There needs to be a focus on data sharing and reviews in cases of family and domestic violence deaths, the chief executive of Women’s Aid has said.
The Study on Familicide and Domestic and Family Violence Death Reviews, just published by acting Minister for Justice Simon Harris, is a landmark study with recommendations that need legislative backing, Sarah Benson said.
The report was commissioned by the Department of Justice and makes a number of recommendations. It consulted a wide range of stakeholders including family members of victims, non-governmental organisations and State agencies.
Ms Benson, one of the advisers to those doing the study, told RTÉ Radio 1’s Morning Ireland that all involved were “absolutely committed” to “creating something that would give us a roadmap for how we might learn from some of the most awful cases we have seen in our society” and “hopefully prevent” these.
This would also “support those families who unfortunately, will in the future, be bereaved in these violent circumstances much better than before,” she said.
Ms Benson said although the report contained many recommendations there were many “small things” that could be done, and she called for a focus on legislative change that would allow for appropriate data sharing.
“That’s a huge impediment at the moment. We look to other jurisdictions who have family and domestic violence death reviews well established. We do need legislation here. And so for us, we think what we would like to see next is an understanding of what the vehicle is going to be carried through these recommendations.”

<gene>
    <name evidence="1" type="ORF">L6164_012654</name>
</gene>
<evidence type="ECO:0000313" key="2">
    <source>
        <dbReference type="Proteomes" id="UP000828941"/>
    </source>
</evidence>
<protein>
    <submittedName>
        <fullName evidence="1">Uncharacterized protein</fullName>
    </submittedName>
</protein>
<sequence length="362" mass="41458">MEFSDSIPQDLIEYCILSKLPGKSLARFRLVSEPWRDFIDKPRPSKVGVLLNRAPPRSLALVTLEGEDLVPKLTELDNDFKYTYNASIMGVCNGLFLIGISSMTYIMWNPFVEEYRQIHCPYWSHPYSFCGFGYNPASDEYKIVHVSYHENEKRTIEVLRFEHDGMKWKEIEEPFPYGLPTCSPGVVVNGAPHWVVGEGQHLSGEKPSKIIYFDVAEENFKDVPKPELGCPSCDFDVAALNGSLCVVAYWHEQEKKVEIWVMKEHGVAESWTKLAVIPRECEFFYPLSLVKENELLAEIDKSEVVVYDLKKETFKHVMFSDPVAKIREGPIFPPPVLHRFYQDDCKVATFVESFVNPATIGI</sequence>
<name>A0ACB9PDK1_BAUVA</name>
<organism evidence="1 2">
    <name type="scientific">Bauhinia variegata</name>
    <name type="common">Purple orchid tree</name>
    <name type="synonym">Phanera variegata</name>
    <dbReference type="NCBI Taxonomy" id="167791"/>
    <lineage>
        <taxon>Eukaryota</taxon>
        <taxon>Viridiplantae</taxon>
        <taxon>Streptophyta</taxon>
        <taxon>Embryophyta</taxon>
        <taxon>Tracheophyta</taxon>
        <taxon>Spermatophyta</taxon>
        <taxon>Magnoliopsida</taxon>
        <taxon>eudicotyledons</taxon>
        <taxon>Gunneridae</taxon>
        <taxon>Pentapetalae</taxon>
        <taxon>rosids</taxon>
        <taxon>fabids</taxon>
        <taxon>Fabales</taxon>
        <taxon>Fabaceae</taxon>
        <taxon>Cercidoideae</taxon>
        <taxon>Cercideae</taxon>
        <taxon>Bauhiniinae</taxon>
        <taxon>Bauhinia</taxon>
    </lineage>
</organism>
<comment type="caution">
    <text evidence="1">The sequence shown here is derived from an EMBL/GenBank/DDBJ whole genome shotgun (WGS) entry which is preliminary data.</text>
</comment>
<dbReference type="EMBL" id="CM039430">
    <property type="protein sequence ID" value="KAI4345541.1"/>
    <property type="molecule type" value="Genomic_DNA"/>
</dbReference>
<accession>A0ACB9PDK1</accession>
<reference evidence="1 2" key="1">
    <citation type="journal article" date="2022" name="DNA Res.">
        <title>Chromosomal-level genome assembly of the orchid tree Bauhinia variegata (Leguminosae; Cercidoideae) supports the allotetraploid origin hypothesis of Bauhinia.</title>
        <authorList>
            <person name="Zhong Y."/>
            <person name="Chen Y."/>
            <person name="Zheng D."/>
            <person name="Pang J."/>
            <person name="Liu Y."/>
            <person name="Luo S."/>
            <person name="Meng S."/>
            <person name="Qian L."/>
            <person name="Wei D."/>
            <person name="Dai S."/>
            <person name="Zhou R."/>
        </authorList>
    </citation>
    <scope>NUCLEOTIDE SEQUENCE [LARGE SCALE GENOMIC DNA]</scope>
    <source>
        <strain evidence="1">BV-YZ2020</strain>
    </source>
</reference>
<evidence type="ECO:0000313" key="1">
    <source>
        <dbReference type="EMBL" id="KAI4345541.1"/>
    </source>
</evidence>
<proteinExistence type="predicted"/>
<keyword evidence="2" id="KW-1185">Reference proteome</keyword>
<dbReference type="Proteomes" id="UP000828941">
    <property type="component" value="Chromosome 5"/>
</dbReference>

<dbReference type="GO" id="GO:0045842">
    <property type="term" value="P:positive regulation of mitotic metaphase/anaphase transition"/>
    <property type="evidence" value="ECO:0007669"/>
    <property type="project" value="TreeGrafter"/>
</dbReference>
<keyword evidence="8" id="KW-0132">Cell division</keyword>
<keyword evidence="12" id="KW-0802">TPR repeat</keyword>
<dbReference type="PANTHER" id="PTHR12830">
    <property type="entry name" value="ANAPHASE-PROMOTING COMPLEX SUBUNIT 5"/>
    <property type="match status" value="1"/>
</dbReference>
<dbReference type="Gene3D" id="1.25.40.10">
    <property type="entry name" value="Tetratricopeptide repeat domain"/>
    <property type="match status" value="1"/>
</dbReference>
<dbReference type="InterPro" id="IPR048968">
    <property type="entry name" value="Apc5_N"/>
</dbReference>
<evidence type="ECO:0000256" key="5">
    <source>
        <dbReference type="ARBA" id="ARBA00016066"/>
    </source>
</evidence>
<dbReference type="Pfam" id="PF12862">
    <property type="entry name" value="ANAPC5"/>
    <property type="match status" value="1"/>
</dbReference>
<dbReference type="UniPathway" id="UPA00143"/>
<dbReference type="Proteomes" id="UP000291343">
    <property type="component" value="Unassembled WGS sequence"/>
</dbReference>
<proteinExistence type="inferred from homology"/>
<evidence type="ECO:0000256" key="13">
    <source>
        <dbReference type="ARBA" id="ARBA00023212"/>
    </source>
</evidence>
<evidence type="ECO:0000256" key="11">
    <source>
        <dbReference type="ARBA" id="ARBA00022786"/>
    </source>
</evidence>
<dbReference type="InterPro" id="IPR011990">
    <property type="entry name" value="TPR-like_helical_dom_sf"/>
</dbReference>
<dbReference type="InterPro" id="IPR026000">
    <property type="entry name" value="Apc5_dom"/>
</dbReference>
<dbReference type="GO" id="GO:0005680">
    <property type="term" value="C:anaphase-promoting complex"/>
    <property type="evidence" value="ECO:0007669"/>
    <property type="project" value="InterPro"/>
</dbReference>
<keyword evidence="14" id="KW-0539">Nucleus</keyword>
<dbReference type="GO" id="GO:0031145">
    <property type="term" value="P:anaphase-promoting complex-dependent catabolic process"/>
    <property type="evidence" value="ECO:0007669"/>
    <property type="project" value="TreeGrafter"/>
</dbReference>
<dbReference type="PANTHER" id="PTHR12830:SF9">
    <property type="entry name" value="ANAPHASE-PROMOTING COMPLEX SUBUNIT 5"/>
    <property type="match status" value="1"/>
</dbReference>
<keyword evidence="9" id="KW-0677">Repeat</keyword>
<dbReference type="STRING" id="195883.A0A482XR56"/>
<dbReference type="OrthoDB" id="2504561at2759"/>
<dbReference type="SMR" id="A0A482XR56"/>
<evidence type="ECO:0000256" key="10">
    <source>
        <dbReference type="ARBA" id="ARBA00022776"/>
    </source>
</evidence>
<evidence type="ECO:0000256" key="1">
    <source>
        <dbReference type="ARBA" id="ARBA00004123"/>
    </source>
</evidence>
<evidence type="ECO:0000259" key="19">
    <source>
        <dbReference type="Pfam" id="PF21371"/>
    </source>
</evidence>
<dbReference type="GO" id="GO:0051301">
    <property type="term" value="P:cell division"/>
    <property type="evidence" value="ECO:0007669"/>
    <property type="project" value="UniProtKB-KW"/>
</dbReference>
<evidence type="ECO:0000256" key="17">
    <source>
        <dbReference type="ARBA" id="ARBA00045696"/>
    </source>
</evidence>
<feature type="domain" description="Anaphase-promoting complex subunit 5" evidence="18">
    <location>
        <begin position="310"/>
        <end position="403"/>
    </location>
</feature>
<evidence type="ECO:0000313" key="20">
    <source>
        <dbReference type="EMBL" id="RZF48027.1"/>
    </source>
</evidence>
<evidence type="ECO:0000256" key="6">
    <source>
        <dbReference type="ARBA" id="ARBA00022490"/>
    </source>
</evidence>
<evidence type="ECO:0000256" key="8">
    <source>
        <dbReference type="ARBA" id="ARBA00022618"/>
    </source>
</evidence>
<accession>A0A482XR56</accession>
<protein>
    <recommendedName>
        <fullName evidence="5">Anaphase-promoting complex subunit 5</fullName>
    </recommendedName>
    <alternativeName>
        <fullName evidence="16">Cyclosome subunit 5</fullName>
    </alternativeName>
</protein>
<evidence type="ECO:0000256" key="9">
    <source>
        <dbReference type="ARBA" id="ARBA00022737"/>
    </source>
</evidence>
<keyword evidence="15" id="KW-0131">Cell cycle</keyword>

Ms Benson said the report contained recommendations around training, awareness, and education around understanding the dynamics of control. It was very clear from the figures that domestic violence was a “red flag” for potential fatal violence, she added.
She said the recommendations “should not be dispersed across different Government departments, across different sections. Neither should they be cascaded into a smaller group or agency”.
“At the moment there is the new domestic violence agency being established in the Department of Justice, we would be concerned that there might be an instinct to move the responsibility for this report’s recommendations in there. This actually requires a whole-of-government oversight. It requires legislation.”
In a statement, Mr Harris said: “None of us can begin to understand the appalling impact of something like this unless you’ve lived through it. That’s why we are so grateful to the families for engaging in the process and for giving of themselves and their time.
“It took tremendous bravery and selflessness to use their own experiences of unimaginable pain to make our systems better, and we are indebted to them.”
Following the report’s publication, the Department of Justice will convene an interdepartmental group to examine how to bring forward any recommendations through Zero Tolerance, the Third National Domestic, Sexual and Gender-based Violence Strategy.
It is intended to convene a small advisory group of relevant NGOs for consultation as part of the implementation process.
Mr Harris has also committed to an advisory committee drawn from the families to work with the Department of Justice on the recommendations.
Action on a number of recommendations is already under way through the Zero Tolerance strategy.